New York Yankee owner George Steinbrenner had not noticed that the joke was on him, so one of his colleagues at a meeting of baseball owners decided to clue him in. The fellow owner fingered the lapel of the sport jacket worn by Steinbrenner, who almost never ventures out in public without his dark blue blazer. Alerted, Steinbrenner looked up and saw that even one of his fellow American League owners was wearing a blue blazer. Steinbrenner and the rest of the room burst out in laughter.
Funny, isn't it, how the tables have turned within the power structure of the owners' cartel. The traditional influence of some of the highest-revenue franchises—Steinbrenner's Yankees, the Baltimore Orioles, the Boston Red Sox, the Los Angeles Dodgers, the New York Mets, the Toronto Blue Jays and a newcomer, the Colorado Rockies—has been muted by a consortium of small-market and neophyte owners. The meek have inherited the mirth.
The concern that was driving small-market clubs the last couple of years was that player salaries were gobbling up an increasing percentage of their revenues. Their need for economic reform gained urgency when baseball's $1.1 billion gusher of a television deal with CBS ran dry after the 1993 season. The current TV package, a joint venture with ABC and NBC, was expected to yield about $7 million per club, half what the teams had been receiving. Consequently the small-market owners insisted that it was essential for all 28 major league teams to share their income, not only to maintain competitive balance but also to guarantee the economic survival of a handful of franchises.
"I sat next to George for almost every one of the revenue-sharing meetings," says Jerry McMorris, chairman of the Rockies. "Did we chuckle? It was more like a grimace. We could see the small-market teams coming into control, and there wasn't anything we could do about it. I'm sure the pendulum has swung."
Last January the mighty mites succeeded in ramming through a revenue-sharing plan by threatening to rewrite the rules so that the big-market teams would have to share their local over-the-air television income with the small-market clubs. Under the plan, revenue sharing would be implemented only if the players agreed to a salary cap, which would drive down payroll costs for all clubs.
This new world order of baseball owners has wrought a players' strike and, given the timing, an unprecedented shutdown of the game. The moment of greatest infamy occurred on Sept. 14, when one of the small-market guys, de facto commissioner Bud Selig, announced the cancellation of the remainder of the regular season as well as the postseason, including the heretofore sacrosanct World Series, which had been contested for 89 consecutive years. Selig, who moonlights as owner of the Milwaukee Brewers and head of a car-leasing business, delivered the historic pronouncement amid the Bavarian kitsch of the employees' dining room at Milwaukee County Stadium. That setting only served to underscore how Selig has risen on the owners' depth chart from wurst to first.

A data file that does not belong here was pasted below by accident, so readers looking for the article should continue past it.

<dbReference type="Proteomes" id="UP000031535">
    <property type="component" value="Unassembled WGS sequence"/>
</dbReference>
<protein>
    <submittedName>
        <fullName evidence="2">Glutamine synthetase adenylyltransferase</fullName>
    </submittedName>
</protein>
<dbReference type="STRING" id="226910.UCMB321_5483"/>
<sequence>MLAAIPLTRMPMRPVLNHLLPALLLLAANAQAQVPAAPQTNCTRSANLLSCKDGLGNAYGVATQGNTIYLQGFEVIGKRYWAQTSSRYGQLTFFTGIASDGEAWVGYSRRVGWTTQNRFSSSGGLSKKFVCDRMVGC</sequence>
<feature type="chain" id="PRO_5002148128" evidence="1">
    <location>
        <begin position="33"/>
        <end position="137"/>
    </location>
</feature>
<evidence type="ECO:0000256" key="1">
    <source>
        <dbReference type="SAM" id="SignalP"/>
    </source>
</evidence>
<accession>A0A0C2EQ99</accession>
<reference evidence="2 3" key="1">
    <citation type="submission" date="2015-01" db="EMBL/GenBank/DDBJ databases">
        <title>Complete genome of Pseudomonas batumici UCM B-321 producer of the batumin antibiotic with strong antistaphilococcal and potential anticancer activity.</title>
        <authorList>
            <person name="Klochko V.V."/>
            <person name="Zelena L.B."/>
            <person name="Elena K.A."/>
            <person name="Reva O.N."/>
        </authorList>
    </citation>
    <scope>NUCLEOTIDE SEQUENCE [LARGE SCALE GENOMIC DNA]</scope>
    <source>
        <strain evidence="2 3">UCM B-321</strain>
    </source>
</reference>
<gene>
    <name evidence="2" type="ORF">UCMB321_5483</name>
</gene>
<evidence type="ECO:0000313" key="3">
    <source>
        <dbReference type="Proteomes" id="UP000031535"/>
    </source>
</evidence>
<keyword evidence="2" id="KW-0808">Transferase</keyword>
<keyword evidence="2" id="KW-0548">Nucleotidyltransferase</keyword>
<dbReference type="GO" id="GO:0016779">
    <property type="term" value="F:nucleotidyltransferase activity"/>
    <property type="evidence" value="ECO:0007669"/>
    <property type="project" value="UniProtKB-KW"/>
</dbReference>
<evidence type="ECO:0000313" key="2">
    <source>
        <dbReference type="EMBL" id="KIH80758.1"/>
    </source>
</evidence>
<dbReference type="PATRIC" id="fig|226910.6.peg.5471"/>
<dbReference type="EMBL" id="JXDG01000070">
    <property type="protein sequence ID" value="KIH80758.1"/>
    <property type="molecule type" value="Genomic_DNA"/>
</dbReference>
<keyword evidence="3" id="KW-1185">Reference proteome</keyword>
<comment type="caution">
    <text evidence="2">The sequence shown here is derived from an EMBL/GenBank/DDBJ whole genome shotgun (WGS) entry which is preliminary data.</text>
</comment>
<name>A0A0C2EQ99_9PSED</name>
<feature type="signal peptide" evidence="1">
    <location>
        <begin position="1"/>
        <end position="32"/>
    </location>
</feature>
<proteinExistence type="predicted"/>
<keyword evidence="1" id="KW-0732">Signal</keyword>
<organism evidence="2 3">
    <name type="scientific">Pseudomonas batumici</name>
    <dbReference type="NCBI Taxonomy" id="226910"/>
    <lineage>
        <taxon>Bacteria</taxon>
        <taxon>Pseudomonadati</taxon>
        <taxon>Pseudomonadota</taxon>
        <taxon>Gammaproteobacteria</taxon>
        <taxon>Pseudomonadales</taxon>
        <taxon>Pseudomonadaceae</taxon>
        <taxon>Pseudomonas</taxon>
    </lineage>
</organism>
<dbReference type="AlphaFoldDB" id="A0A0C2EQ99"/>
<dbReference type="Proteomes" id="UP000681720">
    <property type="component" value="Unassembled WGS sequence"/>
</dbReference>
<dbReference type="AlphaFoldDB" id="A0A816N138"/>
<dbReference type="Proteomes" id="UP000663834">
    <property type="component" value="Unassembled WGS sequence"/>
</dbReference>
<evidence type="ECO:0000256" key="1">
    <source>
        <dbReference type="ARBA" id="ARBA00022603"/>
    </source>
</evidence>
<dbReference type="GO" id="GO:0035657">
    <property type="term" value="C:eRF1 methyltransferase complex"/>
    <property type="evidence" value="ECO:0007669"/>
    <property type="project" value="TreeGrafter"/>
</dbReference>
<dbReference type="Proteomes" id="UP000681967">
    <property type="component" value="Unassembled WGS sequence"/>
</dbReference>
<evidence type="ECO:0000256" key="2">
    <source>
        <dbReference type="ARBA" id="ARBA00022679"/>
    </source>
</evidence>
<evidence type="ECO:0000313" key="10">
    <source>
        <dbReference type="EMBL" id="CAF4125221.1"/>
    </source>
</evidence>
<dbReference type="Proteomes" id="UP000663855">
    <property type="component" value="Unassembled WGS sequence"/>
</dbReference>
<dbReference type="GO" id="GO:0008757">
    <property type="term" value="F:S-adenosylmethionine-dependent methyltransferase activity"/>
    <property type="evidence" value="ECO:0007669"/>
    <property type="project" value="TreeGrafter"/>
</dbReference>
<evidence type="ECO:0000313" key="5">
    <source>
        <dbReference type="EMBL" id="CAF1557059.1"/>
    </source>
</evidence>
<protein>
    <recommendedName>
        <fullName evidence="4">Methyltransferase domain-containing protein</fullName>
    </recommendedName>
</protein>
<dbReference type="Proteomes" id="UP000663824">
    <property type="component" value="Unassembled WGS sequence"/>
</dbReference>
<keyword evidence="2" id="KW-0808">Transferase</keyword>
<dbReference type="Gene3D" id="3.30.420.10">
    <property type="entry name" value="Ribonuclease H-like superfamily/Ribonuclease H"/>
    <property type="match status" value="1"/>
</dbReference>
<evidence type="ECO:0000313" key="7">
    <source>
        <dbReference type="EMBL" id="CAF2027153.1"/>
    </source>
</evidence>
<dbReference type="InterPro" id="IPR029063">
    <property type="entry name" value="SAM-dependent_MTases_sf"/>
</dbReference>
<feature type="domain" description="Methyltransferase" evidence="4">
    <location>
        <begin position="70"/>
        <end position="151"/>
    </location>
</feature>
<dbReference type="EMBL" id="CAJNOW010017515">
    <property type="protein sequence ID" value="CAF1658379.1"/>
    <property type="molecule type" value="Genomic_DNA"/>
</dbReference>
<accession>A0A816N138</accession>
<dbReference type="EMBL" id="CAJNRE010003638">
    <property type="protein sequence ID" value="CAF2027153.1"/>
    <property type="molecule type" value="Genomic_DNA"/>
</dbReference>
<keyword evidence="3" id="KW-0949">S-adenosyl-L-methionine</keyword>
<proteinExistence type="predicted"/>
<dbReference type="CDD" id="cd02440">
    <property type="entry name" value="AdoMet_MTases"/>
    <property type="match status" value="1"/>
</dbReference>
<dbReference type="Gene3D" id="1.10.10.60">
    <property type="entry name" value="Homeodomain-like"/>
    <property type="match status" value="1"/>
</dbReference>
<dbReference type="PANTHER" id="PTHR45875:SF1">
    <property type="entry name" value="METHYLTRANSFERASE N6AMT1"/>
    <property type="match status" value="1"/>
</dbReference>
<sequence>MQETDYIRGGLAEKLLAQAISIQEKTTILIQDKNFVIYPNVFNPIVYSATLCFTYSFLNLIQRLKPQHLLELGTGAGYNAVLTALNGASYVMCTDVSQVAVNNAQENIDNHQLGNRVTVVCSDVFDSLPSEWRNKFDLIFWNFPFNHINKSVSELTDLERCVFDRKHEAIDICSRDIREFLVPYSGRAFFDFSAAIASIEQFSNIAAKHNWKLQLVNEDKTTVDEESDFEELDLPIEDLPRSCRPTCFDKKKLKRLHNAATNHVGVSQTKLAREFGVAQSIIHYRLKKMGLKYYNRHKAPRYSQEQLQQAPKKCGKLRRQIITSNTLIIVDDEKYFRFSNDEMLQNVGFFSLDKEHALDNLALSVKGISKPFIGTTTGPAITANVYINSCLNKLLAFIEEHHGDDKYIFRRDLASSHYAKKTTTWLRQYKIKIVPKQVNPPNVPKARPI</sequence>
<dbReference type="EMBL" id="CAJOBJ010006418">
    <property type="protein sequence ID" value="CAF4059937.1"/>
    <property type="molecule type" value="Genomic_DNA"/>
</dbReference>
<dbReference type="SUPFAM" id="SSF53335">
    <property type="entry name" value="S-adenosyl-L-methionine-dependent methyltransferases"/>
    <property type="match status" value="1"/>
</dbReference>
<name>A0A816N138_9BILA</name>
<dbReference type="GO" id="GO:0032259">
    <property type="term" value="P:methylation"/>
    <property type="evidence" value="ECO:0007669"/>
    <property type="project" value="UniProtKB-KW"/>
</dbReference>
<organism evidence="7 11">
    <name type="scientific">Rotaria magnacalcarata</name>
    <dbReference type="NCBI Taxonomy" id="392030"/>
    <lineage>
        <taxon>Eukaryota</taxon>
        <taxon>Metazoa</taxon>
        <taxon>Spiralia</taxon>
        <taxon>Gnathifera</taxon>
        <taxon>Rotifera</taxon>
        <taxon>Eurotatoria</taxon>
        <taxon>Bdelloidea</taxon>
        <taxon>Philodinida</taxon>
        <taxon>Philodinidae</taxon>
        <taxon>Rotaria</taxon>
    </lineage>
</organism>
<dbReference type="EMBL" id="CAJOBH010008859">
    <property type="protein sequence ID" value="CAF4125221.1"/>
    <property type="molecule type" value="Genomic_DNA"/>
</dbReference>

No less stunning, this reengineering of the power structure has resulted in the longest sustained solidarity among owners in baseball's miserable history of labor relations. "With each passing day of the strike," says McMorris, "the resolve among the owners was like concrete setting: getting harder and harder. That is in stark contrast to the previous seven encounters with the players" union, when the owners exhibited all the rigidity of Jell-O.
The owners, however flush with the Pyrrhic victory of their solidarity, are hardly without their troubles. For one, they have little use anymore for their designated negotiator, Richard Ravitch. "Who?" one of them asks mockingly. For another, the high-revenue clubs are a simmering kettle of unhappiness that Selig & Co. must continue to keep covered. "I'm not a happy camper." Steinbrenner says, "but I'm loyal to Bud Selig's leadership."
Two owners, Marge Schott of the Cincinnati Reds and Peter Angelos of the Orioles, refused to sign Selig's World Series death certificate. Schott wanted to resume the 1994 season with minor leaguers. The independent and unpopular Angelos, who made his fortune as a labor lawyer, objected to the inflammatory wording of the document, such as a charge that the players have been "unwilling to respond in any meaningful way" to the owners' demand for a salary cap, which both sides have long known is a provision the players find abhorrent. Another owner agreed with Angelos but chose not to join him and Schott in abstention because, he says, "I always figured you are judged by the company you keep."
Still another big-market owner complains, "I truly believe small-market clubs need some help. But I have no sympathy for people who don't know how to operate a team properly. And there are some cities that have done everything they could, like Montreal, but if the fans don't appreciate that, then I'm for relocation."